“What are the rules I need to know?” I had talked my husband into going to the Washelli Cemetery so I could do a little book research. He was a good sport about it, and I was relying on him as the subject matter expert. My family isn't big on funerals; many people include a clause in their wills forbidding it. They flat out avoid graveyards.
My husband stopped between plots, shifted the camera bag to his other side, and looked back at me. “What do you mean?”
“What should I not do?” I was standing with a cell phone in one hand and my DLSR camera around my neck. With my feet firmly planted on the path winding around the cemetery, I stood looking at the graves as though a hand would burst through the ground and grab me by the ankles. I had no idea what the do's and don'ts were. Yes, I am one of those people who likes bullet points and checklists. I was a little disappointed when I didn't find a list of rules at the cemetery entrance or their website.
“My aunt told me not to stand on the graves once.”
I wanted to laugh. The grass was peppered with headstones at staggered angles, packed so closely that I couldn't see how people could be laying underground without overlapping. It occurred to me that perhaps the stone covered the head – which would make sense etymologically. Duh. “Where am I supposed to stand?”
Lance shrugged and started taking long strides up the hill. I stepped on the grass, walked up two plots, and yelped when I realized I had stepped onto a grave. I tried traveling laterally for a while, taking giant steps to avoid walking on someone. I looked up and Lance was standing in the distance with his hands on his hips, head cocked to one side. I muttered something angry and tried to move faster, catching up to him as he moved to the next headstone.
“Some of these are really old. I think these people were married.”
The couple died in the 1920's, a few years apart, and one was buried close enough to a tree that the headstone was partially obscured. A light grey marker was near by and covered in needles. I brushed the needles off with my fingers and frowned. The grave was for a baby with the same last name buried fifteen years before the couple. Their child.
“That's sad,” I said.
Lance nodded and started walking off. I had to trot to catch up, doing a weird stagger and hop to avoid offending anyone. After looking at the grass more closely, I decided to relax a little bit about where I was stepping. “They use a riding lawnmower.”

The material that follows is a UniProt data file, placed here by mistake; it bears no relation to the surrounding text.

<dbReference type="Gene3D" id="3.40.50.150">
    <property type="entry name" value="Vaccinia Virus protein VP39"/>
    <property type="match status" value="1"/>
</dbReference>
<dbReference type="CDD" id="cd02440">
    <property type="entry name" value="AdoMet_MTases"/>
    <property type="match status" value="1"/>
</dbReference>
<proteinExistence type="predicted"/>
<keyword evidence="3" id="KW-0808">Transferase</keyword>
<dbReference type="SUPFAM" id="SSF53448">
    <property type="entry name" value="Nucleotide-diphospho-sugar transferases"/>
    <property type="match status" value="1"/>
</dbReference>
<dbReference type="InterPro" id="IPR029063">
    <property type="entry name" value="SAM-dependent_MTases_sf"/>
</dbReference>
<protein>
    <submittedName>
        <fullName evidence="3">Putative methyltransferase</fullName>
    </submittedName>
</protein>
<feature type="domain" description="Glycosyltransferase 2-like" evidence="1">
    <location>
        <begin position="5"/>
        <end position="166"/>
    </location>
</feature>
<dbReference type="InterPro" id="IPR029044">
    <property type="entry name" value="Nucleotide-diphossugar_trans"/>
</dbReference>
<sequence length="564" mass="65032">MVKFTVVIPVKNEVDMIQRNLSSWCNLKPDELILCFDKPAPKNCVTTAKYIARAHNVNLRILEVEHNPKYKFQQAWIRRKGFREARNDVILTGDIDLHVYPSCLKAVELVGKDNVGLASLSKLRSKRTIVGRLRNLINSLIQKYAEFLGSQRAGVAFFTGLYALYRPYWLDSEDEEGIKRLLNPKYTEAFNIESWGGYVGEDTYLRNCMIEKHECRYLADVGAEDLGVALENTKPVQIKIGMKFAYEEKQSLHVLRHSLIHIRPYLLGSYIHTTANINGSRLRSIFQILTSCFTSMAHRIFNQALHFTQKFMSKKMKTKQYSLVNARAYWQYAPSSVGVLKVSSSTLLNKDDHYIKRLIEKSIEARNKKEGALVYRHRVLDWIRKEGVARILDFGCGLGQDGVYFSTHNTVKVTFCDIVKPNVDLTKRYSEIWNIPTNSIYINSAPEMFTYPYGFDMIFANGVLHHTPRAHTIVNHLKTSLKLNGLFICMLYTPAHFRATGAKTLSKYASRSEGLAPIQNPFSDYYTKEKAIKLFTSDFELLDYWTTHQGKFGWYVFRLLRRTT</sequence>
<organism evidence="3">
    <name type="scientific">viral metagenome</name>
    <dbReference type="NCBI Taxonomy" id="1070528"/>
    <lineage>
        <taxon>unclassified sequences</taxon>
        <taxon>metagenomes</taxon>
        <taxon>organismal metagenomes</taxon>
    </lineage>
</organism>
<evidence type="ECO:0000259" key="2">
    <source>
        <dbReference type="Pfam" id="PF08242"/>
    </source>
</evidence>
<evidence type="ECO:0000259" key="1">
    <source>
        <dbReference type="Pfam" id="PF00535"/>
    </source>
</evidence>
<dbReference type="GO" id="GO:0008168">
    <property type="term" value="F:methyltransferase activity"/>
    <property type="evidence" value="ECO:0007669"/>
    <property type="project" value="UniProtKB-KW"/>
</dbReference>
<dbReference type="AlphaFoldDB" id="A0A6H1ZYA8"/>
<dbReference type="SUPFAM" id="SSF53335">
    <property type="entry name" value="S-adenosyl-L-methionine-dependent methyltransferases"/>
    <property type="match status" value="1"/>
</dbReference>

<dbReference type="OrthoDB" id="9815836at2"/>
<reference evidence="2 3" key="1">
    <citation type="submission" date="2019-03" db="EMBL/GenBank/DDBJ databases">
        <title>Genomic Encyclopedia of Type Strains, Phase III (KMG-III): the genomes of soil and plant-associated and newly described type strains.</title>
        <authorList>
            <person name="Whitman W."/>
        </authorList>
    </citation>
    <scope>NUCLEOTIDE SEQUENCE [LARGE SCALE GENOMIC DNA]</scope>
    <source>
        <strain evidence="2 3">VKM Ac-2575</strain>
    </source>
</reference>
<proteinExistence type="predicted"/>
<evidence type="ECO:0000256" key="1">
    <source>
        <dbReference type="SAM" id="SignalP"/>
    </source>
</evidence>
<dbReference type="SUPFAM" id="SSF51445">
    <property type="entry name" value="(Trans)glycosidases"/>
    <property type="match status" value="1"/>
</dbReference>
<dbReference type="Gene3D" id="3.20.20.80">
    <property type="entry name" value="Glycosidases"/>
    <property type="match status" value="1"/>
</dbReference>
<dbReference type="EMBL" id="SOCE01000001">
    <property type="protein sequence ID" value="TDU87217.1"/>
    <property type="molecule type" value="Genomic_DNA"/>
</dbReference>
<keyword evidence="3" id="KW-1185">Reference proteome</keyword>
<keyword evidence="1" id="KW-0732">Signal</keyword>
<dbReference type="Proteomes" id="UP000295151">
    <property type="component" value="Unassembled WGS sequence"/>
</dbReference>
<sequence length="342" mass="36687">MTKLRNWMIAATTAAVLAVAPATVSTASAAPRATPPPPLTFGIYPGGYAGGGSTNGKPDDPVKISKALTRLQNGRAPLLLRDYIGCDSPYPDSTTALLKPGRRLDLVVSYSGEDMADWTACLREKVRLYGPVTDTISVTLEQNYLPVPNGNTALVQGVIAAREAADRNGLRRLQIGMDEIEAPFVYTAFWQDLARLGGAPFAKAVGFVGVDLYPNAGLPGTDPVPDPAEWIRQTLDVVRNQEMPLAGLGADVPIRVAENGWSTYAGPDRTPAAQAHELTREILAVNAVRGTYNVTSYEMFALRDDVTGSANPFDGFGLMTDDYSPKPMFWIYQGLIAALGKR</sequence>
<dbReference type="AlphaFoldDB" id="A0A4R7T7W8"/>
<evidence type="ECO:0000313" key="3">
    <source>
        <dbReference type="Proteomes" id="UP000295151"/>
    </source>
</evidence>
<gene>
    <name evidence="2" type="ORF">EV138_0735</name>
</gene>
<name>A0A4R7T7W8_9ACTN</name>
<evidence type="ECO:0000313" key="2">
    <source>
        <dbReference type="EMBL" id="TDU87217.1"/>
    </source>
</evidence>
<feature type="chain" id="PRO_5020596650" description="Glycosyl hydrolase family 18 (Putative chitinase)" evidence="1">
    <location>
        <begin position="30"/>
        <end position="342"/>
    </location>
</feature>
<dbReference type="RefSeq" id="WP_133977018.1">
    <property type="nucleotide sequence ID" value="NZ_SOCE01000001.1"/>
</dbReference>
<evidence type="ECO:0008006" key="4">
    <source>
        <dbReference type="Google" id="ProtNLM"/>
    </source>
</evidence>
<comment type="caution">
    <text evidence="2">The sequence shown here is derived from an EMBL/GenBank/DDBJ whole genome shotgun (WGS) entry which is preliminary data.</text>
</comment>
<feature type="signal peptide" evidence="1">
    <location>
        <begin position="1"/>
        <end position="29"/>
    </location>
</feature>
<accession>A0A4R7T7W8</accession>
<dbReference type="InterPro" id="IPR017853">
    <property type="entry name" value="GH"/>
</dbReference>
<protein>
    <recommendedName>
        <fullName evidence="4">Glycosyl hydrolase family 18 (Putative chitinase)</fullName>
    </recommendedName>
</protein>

“And a weed wacker around the headstone edges.”
“So I don't have to be so careful?” I stopped to take a few pictures of a grave covered in symbols.
“If they saw the way you were moving around, they'd either laugh or realize you were doing your best. Probably laugh.” Fair enough.
We were quiet, pointing out graves that had interesting symbols or a spot reserved next to a spouse for someone who either had yet to pass away or had moved on in life and was buried somewhere else. We both mused about that and I may have said, “Well, it says 'til death do us part' right? So the obligation ends there, I suppose.” That earned me a smirk and a head shake. We both spent time doing math, trying to figure out if people had passed away during a war.
The Washelli Cemetery has been in operation since 1885. We had picked the older part of the cemetery, only stumbling on the younger graves at the very end. It was harder to walk by headstones with wilting flowers or picture memorials that were elaborate. I felt sad standing over one in particular. The young age and the amount of text on the stone gave me a bad feeling about how his life had ended. Unfortunately, I wasn't wrong.
With the genres I tend to write about, I'm sure it wasn't my last time in a cemetery. I feel more confident about how to respectfully get the photographs and information I need to write a scene, but I'm not sure I'll ever be comfortable walking around unless the cemetery has been out of commission for a period of time. Several decades make it easier to casually wonder what their lives were like without growing too macabre. I'm rather squeamish for someone who writes about murder mysteries and horror, but I like those scenes on paper rather than real life.
Have you done research in a cemetery? What kind of best practices would you pass on to a fellow researcher?
Follow Camela Thompson on Twitter: @CamelaThompson
Freelance writer and Dark urban fantasy author featuring vampires with bite.